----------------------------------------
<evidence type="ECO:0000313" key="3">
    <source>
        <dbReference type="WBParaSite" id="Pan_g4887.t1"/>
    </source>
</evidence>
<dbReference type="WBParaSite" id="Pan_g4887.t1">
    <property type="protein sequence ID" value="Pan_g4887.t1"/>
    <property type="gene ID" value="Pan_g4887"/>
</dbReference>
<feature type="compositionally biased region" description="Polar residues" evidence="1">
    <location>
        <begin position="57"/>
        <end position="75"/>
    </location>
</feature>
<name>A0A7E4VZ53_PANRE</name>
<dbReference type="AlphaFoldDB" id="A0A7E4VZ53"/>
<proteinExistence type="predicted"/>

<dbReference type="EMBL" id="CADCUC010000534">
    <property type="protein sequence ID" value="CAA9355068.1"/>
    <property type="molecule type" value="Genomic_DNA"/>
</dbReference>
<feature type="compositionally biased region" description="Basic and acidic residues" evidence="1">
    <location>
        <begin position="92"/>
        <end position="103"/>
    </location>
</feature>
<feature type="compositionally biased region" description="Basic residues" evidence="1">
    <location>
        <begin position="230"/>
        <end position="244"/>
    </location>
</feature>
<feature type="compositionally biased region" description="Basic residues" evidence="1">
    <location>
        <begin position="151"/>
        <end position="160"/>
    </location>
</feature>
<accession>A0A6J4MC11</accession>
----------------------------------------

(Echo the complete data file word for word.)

<evidence type="ECO:0000313" key="3">
    <source>
        <dbReference type="WBParaSite" id="Pan_g4887.t1"/>
    </source>
</evidence>
<dbReference type="WBParaSite" id="Pan_g4887.t1">
    <property type="protein sequence ID" value="Pan_g4887.t1"/>
    <property type="gene ID" value="Pan_g4887"/>
</dbReference>
<feature type="compositionally biased region" description="Polar residues" evidence="1">
    <location>
        <begin position="57"/>
        <end position="75"/>
    </location>
</feature>
<name>A0A7E4VZ53_PANRE</name>
<dbReference type="AlphaFoldDB" id="A0A7E4VZ53"/>
<proteinExistence type="predicted"/>

<dbReference type="EMBL" id="CADCUC010000534">
    <property type="protein sequence ID" value="CAA9355068.1"/>
    <property type="molecule type" value="Genomic_DNA"/>
</dbReference>
<feature type="compositionally biased region" description="Basic and acidic residues" evidence="1">
    <location>
        <begin position="92"/>
        <end position="103"/>
    </location>
</feature>
<feature type="compositionally biased region" description="Basic residues" evidence="1">
    <location>
        <begin position="230"/>
        <end position="244"/>
    </location>
</feature>
<feature type="compositionally biased region" description="Basic residues" evidence="1">
    <location>
        <begin position="151"/>
        <end position="160"/>
    </location>
</feature>
<accession>A0A6J4MC11</accession>